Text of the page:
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"We're marinating meats in old ales, we're making ice cream out of Belgian fruit beers, and we're doing a lot of dressings with different beers."

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R.F.D. is B.F.D. in D.C.

Regional Food and Drink Featured in Washington

by Gregg Wiggins

     Dave Alexander may be the only publican in the world who can open a new bar, stock it with 300 different beers and still get asked, "Is that all?"

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     That's because Alexander is beer maven of the Brickskeller, the legendary Washington, D.C., beer monument whose 1,200-plus selection is in the Guinness Book of World Records as the world's largest. And since late January, Alexander and his wife, Diane, have been running a second bar and restaurant, R.F.D. Washington.

     "R.F.D. stands for 'Regional Food and Drink,'" Alexander explained, pointing to the beer list and to a menu built around mid-Atlantic delicacies like Virginia ham and Chesapeake Bay seafood. "We also feature recipes with historical ties to the region," he continued, "like the crab-stuffed endive, taken from an old White House cookbook." As for the beer, Alexander promises a good selection but not the rarities and obscurities that have made the Brickskeller famous. "D.C. happens to have a fantastic selection of beer," he said. "Everything you're going to see in our cooler has a local distributor carrying it."

     The Alexanders brought in Joseph Boncore, formerly a chef at the very upscale Olives restaurant in Washington and at Caesar's Palace in Las Vegas, to run the kitchen of R.F.D. "He's incredible," said Alexander, "but he really hadn't cooked with beer before." Boncore is now an enthusiastic convert to beer cuisine. "We're marinating meats in old ales," Alexander said, "and we're making ice cream out of Belgian fruit beers, and we're doing a lot of dressings with different beers."

     Nearly twice the size of the Brickskeller, R.F.D. is on the edge of Washington's Chinatown in a space that once held a Brazilian restaurant. No major structural changes were made, although the brightly painted multicolored walls ("It looked like a clown had exploded," according to Alexander) have been toned down. Alexander also plans to leave in place the light fixtures that resemble South American reed boats. "I know I'm supposed to hate them," he mused, "but I find them strangely appealing." An open-air "summer garden" that Alexander calls "an enclosed courtyard with a beautiful tentlike roof structure" will be available when weather permits.

     The site of R.F.D. Washington (810ĘSeventh Street, NW) is one block from a major transfer station of the city's subway system and from the MCI Center, Washington's NBA and NHL arena. Sports fans can enjoy more distant games on the big-screen satellite TV system behind the bar.

     While the Brickskeller is known primarily for bottled beer, R.F.D. adds 30 taps to its bottle selection in a setup Alexander said is modeled after the Englander Pub in Dublin, Calif. There is also a custom-built cooler designed to hold and condition up to four casks of real ale. Because R.F.D. has such cooler space, Alexander said, "we're going to get into aging kegs." One possibility: "Five years from now, a vertical tasting of barley wines."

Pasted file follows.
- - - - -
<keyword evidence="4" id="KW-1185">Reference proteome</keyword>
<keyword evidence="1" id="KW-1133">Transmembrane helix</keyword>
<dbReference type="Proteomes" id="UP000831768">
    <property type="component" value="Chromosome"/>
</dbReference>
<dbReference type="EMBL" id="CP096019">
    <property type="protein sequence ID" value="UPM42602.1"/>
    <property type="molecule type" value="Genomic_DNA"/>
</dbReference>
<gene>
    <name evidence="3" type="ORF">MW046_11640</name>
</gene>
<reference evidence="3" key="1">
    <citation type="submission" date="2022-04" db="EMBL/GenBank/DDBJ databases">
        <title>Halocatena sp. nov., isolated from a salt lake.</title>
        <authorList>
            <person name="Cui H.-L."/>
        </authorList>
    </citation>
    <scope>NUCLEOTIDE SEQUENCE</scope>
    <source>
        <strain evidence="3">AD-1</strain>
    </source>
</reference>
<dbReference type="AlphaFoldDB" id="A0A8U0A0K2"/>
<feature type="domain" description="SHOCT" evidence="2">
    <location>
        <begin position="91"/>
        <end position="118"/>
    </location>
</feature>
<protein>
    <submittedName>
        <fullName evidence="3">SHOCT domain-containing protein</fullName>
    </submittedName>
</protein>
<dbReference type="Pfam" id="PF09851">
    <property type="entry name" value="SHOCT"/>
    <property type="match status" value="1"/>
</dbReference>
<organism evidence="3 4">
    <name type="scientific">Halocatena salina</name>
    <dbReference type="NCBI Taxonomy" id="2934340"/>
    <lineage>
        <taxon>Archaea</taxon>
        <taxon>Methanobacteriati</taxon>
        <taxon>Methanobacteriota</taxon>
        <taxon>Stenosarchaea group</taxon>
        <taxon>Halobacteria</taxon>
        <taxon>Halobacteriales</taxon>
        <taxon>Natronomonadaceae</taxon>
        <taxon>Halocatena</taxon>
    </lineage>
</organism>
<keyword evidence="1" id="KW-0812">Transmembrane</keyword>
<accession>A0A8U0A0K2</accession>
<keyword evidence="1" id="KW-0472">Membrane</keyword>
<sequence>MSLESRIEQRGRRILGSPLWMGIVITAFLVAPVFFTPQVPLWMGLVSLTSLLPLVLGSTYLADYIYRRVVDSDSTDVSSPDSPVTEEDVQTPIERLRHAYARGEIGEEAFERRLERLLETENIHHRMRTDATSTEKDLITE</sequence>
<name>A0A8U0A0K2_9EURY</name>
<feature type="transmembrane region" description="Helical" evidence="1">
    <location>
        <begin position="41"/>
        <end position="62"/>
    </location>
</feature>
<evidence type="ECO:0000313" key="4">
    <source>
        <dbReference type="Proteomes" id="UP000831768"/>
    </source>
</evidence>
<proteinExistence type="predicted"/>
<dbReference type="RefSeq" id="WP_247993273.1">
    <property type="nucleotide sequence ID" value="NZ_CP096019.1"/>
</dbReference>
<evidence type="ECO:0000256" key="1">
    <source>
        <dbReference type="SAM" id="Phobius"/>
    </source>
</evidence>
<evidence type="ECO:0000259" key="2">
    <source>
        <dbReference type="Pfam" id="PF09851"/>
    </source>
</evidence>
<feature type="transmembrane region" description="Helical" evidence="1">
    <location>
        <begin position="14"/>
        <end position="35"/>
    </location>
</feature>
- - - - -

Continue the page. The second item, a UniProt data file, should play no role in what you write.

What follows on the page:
R.F.D. will host some special events, but when asked if they would be held monthly (as at the Brickskeller), Alexander answered, "No-no-no-no-no-no-no. We will more likely do seasonal events here." Suppressing a shudder, he noted, "Man, the Brickskeller ones take up enough of my time. I don't want to deal with two at once."

     Some beer lovers in the Washington area have expressed concern that R.F.D. may put the Brickskeller on the Alexanders' back burner, but Dave Alexander promises that the Brickskeller is going to remain as it is. "That is the rock, the foundation everything else is built on, and we realize that. So everything that has been done at the Brickskeller will continue to be done at the Brickskeller," he assured.

     "The Brickskeller is like a very, very comfortable old shoe that almost runs itself after all these years," Alexander explained, "but there are things we can't do there. This place is covering the bases the Brickskeller doesn't cover. I've always wanted to get into kegs, and Diane has always wanted to get into the kitchen, and I have always wanted to get into doing beer cuisine. And we wanted to do it right," he said with obvious excitement. "We're just doing a lot of really cool stuff!"

Gregg Wiggins is a Virginia beer writer who has been crossing the Potomac River for years in a long-running effort to earn his own Guinness Book listing by drinking the entire Brickskeller beer list.

Copyright 2003, Celebrator No material herein may be reprinted without permission of the Celebrator Distributed On the W3 For personal, non-commercial enjoyment and use only. Cheers!

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